STRUTHERS, WILLIAM EUGENE, physician, civil servant, and army officer; b. 17 Nov. 1869 in Kincardine, Ont., fifth child of John Struthers and Anna Christina McLeod; m. first 30 June 1903 Jennie Bennett Brown in Toronto, and they had a son and a daughter; m. there secondly 9 July 1913 Lina Lavanche Rogers*; d. there 20 April 1928.
William Eugene Struthers’s Scottish-born father had immigrated to Cape Breton in 1847 and married an islander. In 1855 the family relocated to Bayfield, on Lake Huron south of Kincardine. John Struthers appears to have prospered: in the 1870s he owned a woollen factory in Bayfield. After attending local schools and Goderich collegiate, William secured medical degrees in 1897 from Trinity College (md, cm) and the University of Toronto (mb). He completed his medical studies in Europe, and for a time in 1901–5 he practised in Lanark, in eastern Ontario. His academic ambition was strong enough to encourage him to take ba degrees in 1904 at both Queen’s College in Kingston and Trinity (ad eundem).
In late 1905 Struthers moved to Toronto, where he and Jennie settled at 558 Bathurst Street. Tragically his wife died in 1909 and in 1916 their son would succumb to lockjaw, contracted after he cut his finger while gathering eggs at his uncle’s Bayfield farm. In 1910 Toronto’s Board of Education instigated medical inspections in schools under the direction of its reformist chief inspector, James Laughlin Hughes*. The overseers of this innovative program, Dr William Belfry Hendry and Dr Helen MacMurchy*, soon resigned over a dispute with Hughes concerning the board’s jurisdiction in public health matters. Struthers succeeded them as chief medical inspector in January 1911, thus launching his career in the period’s burgeoning public health movement. He immediately took charge of 18 inspectors, 25 nurses, and a dental inspector [see John Gennings Curtis Adams].
Struthers’s appointment also ushered in a new phase in his private life: he met Lina Rogers, the superintendent of the nurses. She had pioneered acclaimed systems of school nursing in New York City and Pueblo, Colo., and in 1910 had accepted an invitation from John Ross Robertson*, chair of the Hospital for Sick Children, to replicate her efforts in Toronto. Because of her professional relationship to Struthers and wider notions about the impropriety of married women’s employment, she resigned on 30 June 1913 to become his wife. The wedding, at High Park Presbyterian Church on 9 July, reportedly caused a sensation since Rogers was “one of the best-known nurses on the continent.” The couple shared a commitment to health education and inspection in schools – William Struthers was an early proponent of teaching sex hygiene – and they gave public addresses and published articles in such journals as Canadian Nurse and Hospital Review, which Rogers edited for a time, and Public Health Journal.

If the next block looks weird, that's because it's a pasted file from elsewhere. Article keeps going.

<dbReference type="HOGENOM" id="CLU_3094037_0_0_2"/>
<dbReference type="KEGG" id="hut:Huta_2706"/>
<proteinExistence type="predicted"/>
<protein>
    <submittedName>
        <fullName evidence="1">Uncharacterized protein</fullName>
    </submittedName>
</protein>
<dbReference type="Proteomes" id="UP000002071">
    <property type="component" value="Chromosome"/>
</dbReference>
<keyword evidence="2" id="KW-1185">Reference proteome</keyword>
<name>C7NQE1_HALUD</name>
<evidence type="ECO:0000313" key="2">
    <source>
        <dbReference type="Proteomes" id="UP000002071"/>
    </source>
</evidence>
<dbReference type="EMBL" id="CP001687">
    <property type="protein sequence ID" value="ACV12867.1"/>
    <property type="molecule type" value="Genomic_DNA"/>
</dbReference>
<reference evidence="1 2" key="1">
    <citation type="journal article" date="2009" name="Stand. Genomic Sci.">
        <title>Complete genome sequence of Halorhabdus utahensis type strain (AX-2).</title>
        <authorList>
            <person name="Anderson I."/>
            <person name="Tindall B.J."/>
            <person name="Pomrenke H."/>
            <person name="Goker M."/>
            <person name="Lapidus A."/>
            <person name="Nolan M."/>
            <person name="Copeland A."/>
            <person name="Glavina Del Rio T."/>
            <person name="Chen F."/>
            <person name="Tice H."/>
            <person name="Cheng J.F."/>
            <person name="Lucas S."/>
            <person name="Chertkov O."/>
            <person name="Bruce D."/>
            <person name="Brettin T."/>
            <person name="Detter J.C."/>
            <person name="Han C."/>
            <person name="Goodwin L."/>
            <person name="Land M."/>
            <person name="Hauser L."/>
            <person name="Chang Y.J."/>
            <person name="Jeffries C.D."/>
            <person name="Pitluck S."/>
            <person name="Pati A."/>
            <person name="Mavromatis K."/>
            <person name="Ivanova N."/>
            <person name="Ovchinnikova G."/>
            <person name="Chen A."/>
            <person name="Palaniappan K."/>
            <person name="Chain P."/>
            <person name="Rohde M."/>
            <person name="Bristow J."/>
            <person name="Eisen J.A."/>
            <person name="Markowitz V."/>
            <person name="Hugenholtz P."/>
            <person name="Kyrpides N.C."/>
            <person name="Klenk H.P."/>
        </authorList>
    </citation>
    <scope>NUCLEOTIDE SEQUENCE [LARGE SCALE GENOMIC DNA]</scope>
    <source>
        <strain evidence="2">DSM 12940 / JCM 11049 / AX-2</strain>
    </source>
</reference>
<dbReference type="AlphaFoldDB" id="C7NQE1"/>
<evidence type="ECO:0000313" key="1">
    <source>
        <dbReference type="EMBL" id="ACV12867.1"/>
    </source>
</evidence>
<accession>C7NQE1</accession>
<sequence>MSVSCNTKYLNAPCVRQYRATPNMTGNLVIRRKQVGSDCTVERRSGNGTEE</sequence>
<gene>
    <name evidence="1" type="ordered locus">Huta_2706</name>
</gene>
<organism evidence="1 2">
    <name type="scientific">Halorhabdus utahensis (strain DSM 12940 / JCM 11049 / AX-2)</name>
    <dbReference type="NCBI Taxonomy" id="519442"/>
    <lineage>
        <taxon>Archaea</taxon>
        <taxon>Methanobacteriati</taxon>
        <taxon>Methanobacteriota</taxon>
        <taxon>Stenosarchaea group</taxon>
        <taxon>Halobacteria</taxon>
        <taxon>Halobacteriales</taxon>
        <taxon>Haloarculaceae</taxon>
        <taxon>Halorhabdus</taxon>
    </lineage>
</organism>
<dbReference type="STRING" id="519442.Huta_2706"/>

After moving into Struthers’s home on Bathurst Street, the newly-weds joined College Street Presbyterian Church. Struthers was prominent in local masonic circles, as a member and sometime master of St Andrew’s Lodge, and he belonged to the Oddfellows. Shortly after the beginning of World War I in August 1914, he joined the militia’s medical services. In March 1916 he enlisted as a captain in the Canadian Army Medical Corps; he served overseas in 1917–18. While her husband was in the army, Lina boldly opposed the move in 1916 to transfer the school board’s medical work to the city’s health department and her comprehensive text, The school nurse, was published in New York the following year.